Interhospital Variability in Perioperative Red Blood Cell Ordering Patterns in United States Pediatric Surgical Patients

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Abstract

Objective

To evaluate perioperative red blood cell (RBC) ordering and interhospital variability patterns in pediatric patients undergoing surgical interventions at US children's hospitals.

Study design

This is a multicenter cross-sectional study of children aged <19 years admitted to 38 pediatric tertiary care hospitals participating in the Pediatric Health Information System in 2009-2014. Only cases performed at all represented hospitals were included in the study, to limit case mix variability. Orders for blood type and crossmatch were included when done on the day before or the day of the surgical procedure. The RBC transfusions included were those given on the day of or the day after surgery. The type and crossmatch-to-transfusion ratio (TCTR) was calculated for each surgical procedure. An adjusted model for interhospital variability was created to account for variation in patient population by age, sex, race/ethnicity, payer type, and presence/number of complex chronic conditions (CCCs) per patient.

Results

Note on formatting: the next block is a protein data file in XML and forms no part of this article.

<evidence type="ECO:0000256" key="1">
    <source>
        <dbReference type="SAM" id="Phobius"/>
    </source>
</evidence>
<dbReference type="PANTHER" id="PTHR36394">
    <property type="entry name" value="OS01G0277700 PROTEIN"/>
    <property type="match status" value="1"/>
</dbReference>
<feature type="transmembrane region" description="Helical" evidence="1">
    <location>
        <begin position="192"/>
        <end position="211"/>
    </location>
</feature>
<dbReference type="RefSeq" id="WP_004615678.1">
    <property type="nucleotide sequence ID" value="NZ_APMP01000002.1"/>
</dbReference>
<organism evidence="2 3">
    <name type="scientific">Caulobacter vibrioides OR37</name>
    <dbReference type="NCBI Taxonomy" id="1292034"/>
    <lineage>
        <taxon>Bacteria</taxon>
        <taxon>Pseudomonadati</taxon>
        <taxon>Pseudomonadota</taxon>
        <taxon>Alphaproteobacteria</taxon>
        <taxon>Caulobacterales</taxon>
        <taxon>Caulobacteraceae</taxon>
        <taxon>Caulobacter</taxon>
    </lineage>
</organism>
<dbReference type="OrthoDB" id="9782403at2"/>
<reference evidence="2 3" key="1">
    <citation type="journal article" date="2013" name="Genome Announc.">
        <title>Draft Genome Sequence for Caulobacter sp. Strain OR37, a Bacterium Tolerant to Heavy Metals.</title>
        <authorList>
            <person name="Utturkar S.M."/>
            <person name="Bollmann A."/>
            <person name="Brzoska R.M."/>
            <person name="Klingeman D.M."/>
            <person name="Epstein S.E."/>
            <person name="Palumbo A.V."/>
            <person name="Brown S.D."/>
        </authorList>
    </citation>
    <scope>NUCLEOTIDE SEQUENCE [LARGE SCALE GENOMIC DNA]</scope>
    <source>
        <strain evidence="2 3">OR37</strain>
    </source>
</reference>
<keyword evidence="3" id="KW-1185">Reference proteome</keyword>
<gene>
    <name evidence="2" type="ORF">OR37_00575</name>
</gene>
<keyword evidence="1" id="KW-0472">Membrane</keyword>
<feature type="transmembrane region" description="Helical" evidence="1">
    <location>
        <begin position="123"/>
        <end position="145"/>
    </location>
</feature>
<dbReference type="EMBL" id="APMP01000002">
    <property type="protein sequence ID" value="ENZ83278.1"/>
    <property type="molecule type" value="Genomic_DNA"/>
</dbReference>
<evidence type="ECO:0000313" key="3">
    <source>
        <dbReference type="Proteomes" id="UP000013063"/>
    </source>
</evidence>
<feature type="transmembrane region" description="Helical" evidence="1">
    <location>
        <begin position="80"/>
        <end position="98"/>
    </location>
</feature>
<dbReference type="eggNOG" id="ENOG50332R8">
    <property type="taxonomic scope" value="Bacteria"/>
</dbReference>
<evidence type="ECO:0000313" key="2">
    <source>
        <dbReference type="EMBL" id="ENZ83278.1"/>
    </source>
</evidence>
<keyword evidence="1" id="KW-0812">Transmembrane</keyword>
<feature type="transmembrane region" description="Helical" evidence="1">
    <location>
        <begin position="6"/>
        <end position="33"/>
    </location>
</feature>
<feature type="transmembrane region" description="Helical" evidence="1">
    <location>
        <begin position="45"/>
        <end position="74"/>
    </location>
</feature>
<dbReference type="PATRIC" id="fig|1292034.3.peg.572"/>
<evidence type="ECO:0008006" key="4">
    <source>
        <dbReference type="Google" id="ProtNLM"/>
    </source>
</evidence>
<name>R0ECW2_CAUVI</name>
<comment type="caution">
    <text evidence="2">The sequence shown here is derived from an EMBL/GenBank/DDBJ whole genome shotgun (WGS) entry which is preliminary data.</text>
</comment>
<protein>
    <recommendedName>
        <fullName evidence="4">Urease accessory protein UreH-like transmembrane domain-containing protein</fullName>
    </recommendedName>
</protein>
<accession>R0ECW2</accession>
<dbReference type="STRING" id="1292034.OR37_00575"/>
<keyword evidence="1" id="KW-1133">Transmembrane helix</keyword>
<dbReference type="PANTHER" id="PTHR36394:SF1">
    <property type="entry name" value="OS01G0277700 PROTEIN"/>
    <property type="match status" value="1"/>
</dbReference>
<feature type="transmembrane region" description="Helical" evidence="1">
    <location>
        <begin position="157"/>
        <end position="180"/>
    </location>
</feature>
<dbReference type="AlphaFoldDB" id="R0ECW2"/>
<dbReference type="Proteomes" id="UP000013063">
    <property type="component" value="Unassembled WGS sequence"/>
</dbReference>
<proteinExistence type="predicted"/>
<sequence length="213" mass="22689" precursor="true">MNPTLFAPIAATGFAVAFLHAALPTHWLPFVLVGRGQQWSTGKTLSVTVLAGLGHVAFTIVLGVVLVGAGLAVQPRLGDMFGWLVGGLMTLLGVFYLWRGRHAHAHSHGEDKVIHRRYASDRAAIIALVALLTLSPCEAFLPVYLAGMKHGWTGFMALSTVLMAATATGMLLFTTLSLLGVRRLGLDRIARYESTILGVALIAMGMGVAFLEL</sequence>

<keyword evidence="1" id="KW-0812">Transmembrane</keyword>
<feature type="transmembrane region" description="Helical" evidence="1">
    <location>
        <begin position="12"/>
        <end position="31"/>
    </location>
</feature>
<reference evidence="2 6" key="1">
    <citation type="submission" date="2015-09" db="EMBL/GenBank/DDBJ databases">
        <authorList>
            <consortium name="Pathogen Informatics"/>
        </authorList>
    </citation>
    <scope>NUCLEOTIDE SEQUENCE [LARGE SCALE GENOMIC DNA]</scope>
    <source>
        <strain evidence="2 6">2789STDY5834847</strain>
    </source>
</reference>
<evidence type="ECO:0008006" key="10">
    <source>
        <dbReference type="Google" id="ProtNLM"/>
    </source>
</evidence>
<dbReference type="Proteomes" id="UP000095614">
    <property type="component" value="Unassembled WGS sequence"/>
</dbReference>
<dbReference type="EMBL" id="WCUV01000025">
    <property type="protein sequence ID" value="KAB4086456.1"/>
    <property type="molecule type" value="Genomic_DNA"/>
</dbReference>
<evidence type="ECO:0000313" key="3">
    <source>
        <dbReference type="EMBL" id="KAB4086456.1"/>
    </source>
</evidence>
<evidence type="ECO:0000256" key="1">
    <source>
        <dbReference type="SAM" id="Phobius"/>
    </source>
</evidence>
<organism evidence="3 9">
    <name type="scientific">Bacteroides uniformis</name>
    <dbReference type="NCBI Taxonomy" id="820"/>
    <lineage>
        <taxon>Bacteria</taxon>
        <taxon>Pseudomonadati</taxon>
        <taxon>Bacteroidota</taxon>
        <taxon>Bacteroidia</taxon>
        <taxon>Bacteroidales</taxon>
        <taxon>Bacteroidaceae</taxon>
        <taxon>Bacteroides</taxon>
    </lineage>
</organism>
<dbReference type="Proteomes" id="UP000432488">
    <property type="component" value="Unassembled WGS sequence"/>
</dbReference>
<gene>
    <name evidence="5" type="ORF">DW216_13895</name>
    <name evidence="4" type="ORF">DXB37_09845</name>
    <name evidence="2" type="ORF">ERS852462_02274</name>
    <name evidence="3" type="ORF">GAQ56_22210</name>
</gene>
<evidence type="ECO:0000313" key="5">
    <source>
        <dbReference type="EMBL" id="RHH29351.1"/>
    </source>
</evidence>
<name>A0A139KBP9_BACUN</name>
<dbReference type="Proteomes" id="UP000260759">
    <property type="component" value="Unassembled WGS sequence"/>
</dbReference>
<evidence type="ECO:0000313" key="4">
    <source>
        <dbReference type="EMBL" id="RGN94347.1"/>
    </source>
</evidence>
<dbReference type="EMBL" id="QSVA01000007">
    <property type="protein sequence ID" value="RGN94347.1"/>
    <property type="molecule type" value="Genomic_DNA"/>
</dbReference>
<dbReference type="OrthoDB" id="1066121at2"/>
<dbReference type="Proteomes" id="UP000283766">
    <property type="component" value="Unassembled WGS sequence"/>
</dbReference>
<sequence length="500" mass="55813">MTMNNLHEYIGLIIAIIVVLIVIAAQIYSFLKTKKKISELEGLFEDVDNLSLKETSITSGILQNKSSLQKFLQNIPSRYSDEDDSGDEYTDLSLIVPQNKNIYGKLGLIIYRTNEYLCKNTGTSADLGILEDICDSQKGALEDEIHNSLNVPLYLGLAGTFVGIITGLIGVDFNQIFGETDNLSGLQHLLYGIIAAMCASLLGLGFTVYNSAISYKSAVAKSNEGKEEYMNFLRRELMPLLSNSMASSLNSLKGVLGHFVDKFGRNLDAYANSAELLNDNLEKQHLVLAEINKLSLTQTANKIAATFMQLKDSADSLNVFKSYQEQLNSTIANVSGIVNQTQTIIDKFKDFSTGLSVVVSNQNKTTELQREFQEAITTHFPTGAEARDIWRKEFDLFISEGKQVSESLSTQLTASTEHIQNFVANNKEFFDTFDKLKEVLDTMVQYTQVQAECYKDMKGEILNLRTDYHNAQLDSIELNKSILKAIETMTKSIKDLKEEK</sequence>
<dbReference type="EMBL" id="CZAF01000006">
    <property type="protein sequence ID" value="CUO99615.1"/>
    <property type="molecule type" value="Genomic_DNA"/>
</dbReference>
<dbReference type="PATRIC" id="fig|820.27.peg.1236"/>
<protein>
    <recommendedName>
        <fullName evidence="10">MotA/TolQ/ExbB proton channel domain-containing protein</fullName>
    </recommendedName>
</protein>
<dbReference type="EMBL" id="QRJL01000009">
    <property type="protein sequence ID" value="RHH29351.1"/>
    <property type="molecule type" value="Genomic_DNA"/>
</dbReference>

A total of 357 007 surgical interventions were identified across all participating hospitals. Blood type and crossmatch was performed 55 632 times, and 13 736 transfusions were provided, for a TCTR of 4:1. There was an association between increasing age and TCTR (R2 = 0.43). Patients with multiple CCCs had lower TCTRs, with a stronger relationship (R2 = 0.77). There was broad variability in adjusted TCTRs among hospitals (range, 2.5-25).

Conclusions

The average TCTR in US children's hospitals was double that of adult surgical data, and was associated with wide interhospital variability. Age and the presence of CCCs markedly influenced this ratio. Studies to evaluate optimal preoperative RBC ordering and standardization of practices could potentially decrease unnecessary costs and wasted blood.

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